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Strong RFID Optimism from ABI Research

After what was by all accounts a disappointing year in 2005, the RFID market has seen meaningful progress already in 2006, and that progress is only expected to accelerate. Upon completion of a market overview report, ABI Research's Erik Michielsen spoke with RFID Update about his optimism for the rest of this year and beyond.
Apr 10, 2006This article was originally published by RFID Update.

April 10, 2006—ABI Research of Oyster Bay, New York, last week announced the release of a new study on RFID. Entitled RFID Annual Market Overview: Vertical Market and Application Market Overviews for Tags, Readers, Software and Services, the 111-page report is designed as a "general outline of the broad RFID market" that also provides a detailed look at specific vertical markets, applications, and vendors. Shipment and revenue forecasts are included as well. RFID Update spoke with Erik Michielsen, ABI's director of RFID and M2M research, about his perspective on RFID and where the market is headed.

Michielsen's overall assessment can be encapsulated in one word: optimism. After what was by all accounts a disappointing year in 2005, the RFID market has seen meaningful progress already in 2006, and that progress is only expected to accelerate. "We see growth happening at many levels, and collectively this represents a fantastic, continued evolution from a marketplace perspective." The challenges of last year caused many to "go back to the drawing board," Michielsen said. The end result is an industry that is more standardized, multisourced, and solutions-driven. Such virtuous characteristics position the market for sustainable growth.

Michielsen cited hard evidence of the progress, including pricing and end user-driven demand. "Tags were 35 cents a year ago, and in the teens now. That's a pretty big drop if you ask me." Furthermore, he said, "Demand is being created, reinforced by Gen2." There are reportedly multiple outstanding RFPs for RFID readers in five-figure quantities. (Quick math: 10,000 readers by $1,500 per reader equals contract values in the $15 million range.) Michielsen said that the second half of 2006 could prove monumental for the market. It is important to note, however, that the RFID industry will not see hockey-stick growth, in which demand explodes seemingly overnight. Instead, the ramp will be strong and steady. "Sales cycles are going to be increased," said Michielsen, "so patience will be a virtue."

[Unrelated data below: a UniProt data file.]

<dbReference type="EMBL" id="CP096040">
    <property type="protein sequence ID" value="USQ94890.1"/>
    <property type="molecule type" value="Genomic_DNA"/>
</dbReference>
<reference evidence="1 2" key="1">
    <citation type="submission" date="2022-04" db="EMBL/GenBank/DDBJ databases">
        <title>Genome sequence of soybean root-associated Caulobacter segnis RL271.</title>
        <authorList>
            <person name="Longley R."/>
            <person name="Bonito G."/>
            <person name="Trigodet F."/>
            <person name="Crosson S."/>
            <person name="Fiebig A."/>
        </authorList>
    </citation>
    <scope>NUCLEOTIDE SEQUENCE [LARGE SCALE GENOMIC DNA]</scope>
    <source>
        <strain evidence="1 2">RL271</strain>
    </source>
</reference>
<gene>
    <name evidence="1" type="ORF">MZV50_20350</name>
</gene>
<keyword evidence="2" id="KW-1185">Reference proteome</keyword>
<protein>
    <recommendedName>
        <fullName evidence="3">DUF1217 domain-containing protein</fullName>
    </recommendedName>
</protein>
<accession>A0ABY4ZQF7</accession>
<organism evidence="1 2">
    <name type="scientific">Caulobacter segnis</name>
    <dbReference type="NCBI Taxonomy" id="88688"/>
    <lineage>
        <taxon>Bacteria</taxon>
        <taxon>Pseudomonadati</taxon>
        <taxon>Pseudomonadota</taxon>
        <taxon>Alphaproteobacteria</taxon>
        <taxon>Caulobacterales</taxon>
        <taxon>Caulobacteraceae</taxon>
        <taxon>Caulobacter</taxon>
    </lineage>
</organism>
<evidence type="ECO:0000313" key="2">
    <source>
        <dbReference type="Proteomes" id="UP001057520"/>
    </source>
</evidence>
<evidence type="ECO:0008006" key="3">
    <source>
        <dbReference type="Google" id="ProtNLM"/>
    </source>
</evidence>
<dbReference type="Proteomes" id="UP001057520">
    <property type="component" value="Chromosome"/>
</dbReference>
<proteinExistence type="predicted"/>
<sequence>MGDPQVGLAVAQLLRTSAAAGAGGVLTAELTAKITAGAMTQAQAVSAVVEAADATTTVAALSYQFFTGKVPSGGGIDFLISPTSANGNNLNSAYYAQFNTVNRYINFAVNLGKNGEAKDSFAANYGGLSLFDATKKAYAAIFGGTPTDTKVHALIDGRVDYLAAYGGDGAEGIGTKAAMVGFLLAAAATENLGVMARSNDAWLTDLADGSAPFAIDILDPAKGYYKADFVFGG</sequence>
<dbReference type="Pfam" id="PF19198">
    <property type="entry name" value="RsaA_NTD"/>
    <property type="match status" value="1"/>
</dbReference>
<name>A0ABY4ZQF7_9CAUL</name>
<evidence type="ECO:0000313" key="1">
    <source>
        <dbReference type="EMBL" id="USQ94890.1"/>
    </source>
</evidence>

There are three industry trends that Michielsen highlighted: demand from the automotive industry, item-level tagging, and South Korea's emergence as a regional RFID leader. The automotive industry has historically been perceived to be a relatively low-growth driver of RFID demand. "That's just not the case," asserted Michielsen. "Automotive is very dynamic." Item-level tagging, as readers of RFID Update know, has unexpectedly become one of the most talked-about developments this year. "Item-level RFID is really advancing," said Michielsen. Demand from end users has led technology providers to come out with solutions tailored specifically to the item level. Recall that Impinj recently announced Gen2 item-level technology (see Impinj Launches UHF Tech for Item-Level Tags), and EPCglobal last month held a technology demonstration aimed at evaluating various item-level technologies (see EPCglobal Tracks Item-Level RFID). Lastly, activity in RFID continues to heat up in South Korea. "We're seeing tremendous traction in the Korean RFID space," said Michielsen. "This really is fantastic because it's opening another market [for RFID vendors]."

Michielsen's upbeat outlook for RFID, both near- and long-term, echo that of Manufacturing Insights' director of demand management strategies Michael Witty, who last week wrote a column in RFID Update about the "renewed buzz" around RFID. Let us hope that the momentum continues unabated, yielding the robust, high-growth market so long predicted for RFID.
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